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Twelve Angry Men Analysis Paper - Essay Example

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Name Institution Course Date Twelve Angry Men Analyses Synopsis of the movie Twelve Angry Men (1957), is an iconic film originally written as a play by Reginald rose and adapted as a TV drama in 1957. Sidney Lumet directed the movie in 1957. This is a fascinating, piercing, and enthralling examination of a varied group of twelve male jurors who are generally middle-aged, white, and mostly from a middle-class background…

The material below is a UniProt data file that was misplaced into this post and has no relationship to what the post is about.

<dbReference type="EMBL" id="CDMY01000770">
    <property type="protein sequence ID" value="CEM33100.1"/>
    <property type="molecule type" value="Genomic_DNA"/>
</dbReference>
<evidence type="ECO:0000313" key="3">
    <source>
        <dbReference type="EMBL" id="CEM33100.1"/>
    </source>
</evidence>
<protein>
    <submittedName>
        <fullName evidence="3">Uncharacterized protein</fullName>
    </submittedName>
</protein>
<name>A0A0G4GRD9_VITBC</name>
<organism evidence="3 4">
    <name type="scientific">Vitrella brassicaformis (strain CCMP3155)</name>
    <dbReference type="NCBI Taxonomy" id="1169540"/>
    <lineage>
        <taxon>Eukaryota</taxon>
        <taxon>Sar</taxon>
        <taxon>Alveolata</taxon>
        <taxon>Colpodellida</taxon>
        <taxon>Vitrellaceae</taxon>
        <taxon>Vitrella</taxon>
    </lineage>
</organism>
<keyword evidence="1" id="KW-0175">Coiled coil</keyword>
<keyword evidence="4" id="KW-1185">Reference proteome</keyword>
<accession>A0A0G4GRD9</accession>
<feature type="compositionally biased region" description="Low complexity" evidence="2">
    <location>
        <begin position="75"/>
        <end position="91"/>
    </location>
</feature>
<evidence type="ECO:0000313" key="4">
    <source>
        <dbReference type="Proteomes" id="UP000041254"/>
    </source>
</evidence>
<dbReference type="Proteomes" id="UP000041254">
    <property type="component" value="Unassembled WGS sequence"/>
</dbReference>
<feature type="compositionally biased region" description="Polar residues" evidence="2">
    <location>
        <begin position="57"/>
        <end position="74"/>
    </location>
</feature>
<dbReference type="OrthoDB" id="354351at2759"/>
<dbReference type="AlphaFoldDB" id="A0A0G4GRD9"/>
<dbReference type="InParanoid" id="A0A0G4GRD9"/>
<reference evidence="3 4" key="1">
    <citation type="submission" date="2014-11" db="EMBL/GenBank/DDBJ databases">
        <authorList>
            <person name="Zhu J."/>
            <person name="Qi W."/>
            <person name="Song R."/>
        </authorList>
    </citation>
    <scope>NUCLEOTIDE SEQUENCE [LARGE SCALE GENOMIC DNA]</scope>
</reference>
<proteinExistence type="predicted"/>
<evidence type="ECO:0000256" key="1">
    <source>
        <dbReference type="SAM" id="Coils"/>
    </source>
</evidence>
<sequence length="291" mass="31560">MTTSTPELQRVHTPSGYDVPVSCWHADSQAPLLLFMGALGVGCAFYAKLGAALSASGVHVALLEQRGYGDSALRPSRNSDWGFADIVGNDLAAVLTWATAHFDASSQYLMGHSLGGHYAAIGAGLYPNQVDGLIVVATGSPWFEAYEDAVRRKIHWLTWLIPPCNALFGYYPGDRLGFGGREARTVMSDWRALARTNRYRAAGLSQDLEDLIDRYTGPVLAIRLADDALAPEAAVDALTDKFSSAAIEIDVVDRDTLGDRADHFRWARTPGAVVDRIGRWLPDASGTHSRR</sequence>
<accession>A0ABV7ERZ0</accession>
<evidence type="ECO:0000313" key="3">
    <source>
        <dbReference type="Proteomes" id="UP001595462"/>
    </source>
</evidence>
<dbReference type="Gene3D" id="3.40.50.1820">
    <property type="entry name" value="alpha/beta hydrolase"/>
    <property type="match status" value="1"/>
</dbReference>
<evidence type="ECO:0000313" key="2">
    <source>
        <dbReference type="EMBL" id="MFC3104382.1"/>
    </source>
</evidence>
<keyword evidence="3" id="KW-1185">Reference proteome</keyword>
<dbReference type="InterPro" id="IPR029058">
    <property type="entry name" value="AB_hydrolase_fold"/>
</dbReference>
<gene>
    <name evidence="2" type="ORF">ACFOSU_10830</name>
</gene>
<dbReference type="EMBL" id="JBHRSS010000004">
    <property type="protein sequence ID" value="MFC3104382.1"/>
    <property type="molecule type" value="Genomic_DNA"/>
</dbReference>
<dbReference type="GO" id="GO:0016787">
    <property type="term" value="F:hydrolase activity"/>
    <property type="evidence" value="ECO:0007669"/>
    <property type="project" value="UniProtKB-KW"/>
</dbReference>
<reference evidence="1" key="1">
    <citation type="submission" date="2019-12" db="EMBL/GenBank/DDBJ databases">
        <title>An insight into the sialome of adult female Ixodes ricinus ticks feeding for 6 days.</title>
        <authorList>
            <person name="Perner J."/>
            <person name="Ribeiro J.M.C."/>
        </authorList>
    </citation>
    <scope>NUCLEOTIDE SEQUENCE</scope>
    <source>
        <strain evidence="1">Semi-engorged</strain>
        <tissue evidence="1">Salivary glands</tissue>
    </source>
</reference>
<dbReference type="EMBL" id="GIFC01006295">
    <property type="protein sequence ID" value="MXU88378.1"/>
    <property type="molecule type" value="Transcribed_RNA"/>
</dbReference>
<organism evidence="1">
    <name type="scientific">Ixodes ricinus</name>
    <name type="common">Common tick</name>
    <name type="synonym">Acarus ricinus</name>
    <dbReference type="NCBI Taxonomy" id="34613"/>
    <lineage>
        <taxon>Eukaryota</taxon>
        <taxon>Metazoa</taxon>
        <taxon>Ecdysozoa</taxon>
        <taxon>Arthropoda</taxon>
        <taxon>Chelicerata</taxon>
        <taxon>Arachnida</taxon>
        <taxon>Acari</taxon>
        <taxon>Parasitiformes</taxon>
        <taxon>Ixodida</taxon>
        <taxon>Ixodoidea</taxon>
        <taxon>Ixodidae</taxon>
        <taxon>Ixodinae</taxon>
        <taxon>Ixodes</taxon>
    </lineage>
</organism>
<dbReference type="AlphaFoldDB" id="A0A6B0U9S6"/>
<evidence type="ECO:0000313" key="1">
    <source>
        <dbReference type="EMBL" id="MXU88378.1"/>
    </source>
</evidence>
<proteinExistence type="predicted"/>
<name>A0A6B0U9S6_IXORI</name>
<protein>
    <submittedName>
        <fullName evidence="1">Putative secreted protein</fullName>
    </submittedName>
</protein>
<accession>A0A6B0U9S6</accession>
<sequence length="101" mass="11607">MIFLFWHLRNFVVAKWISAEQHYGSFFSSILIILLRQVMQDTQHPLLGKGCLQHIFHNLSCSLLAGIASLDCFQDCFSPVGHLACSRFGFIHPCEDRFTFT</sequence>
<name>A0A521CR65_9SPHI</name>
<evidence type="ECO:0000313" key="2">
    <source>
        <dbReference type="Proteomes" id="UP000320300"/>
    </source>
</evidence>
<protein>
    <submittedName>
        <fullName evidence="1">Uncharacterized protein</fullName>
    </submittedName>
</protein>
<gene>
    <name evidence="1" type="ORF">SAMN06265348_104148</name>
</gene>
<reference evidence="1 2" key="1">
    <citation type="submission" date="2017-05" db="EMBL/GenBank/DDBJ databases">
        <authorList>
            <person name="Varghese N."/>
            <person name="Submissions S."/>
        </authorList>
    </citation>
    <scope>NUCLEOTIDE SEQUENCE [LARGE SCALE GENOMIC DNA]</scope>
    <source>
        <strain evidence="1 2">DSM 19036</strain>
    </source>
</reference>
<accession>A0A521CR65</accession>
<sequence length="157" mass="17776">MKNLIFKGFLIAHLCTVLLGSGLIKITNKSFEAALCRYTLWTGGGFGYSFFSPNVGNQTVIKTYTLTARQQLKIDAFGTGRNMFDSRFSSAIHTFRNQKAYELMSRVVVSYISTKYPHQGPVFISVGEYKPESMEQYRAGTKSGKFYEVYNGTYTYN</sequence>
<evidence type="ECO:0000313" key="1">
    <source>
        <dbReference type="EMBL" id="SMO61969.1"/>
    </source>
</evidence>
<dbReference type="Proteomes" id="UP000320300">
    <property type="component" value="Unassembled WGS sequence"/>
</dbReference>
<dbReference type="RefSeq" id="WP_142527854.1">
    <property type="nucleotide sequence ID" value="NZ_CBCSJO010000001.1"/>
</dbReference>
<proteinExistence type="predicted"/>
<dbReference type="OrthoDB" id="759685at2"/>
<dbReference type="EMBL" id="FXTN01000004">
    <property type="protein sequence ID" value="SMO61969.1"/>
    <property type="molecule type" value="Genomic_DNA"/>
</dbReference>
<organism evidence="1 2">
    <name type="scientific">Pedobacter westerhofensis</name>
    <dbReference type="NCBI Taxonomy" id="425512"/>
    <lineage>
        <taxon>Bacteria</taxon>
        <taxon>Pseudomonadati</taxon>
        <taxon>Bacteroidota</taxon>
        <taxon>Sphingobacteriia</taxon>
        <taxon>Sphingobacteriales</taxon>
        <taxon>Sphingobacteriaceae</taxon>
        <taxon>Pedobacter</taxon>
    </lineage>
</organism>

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Download file to see previous pages At the start of their deliberations, all the jurors pass a guilty verdict against the defendant except one juror. This forces the juror to examine the evidence and after tireless arguments, they emerge with a not guilty verdict. Analysis Due process is one of the major principles of American jurisprudence, which is enshrined in the fifth amendment of the constitution. Due process requires that no person be detained to respond for a capital, or an infamous offense, except on a presentment or indictment of a Grand Jury. Before a person is convicted on a criminal offence, due process requires that the Jury come to a unanimous decision. Lack of a unanimous guilty verdict in the first vote in Twelve Angry men, ensures that the jury re-examines the evidence until not all of them vote guilty as their verdict. This is to ensure that the correct verdict has been reached which is a sign of agreement by all the jurors, solidarity, and unity and to prove that the decision lacks any doubt. A unanimous decision will also ensure that the accused does not face another trial (Siegel, Schmalleger and Worrall 39). Due process also requires that the prosecution prove guilt beyond a reasonable doubt to ensure that the jury returns a conviction of guilty. In case the Prosecution fails to prove its case beyond reasonable doubt, then the defendant will always be acquitted. Proving guilt beyond reasonable doubt also ensures that the prosecution has given enough evidence to show that evidence establishes a particular point to a moral certainty and that it is beyond dispute that any reasonable alternative is possible (Siegel, Schmalleger and Worrall 44). The prosecution could not prove their case beyond reasonable doubt in Twelve Angry Men hence the jury’s decision to come back with a not guilty verdict. Due process of law requires a presumption of innocence by the government on a criminal in case of lack of any contrary evidence. Presumption of innocence is applied in due process to ensure that the government proves the case of the defendant beyond reasonable doubt. The defendant in this case is presumed innocent before the hearing and when due process takes effect, he is found not guilty because the prosecution’s case could not be proved beyond reasonable doubt. A defendant in any criminal case has a right to a jury of his peers. This ensures that the defendant gets a fair verdict, which will be morally held and cannot be contested (Siegel, Schmalleger and Worrall 56). One of the jurors who voted the defendant guilty at first is juror 3. He has preconceived notions about the case and quite antagonistic to juror 8 who votes not guilty. He is a temperamental man who loses his temper whenever anyone opposes his ideas. He has a bad relationship with his son and this makes him to judge the defendant guilty for his crime due to his problems at home. He argues that based on the evidence provided, the case was simple and straightforward thus his conviction that the defendant is guilty. He however changes his mind and is the last person to vote not guilty after coming to terms with his problem. Juror 10, Ed Begley is one of the jurors who show prejudice in terms of his judgment. He votes guilty at the start because he believes that the defendant comes from the ghetto and people from the ghetto kill ...Download file to see next pagesRead More
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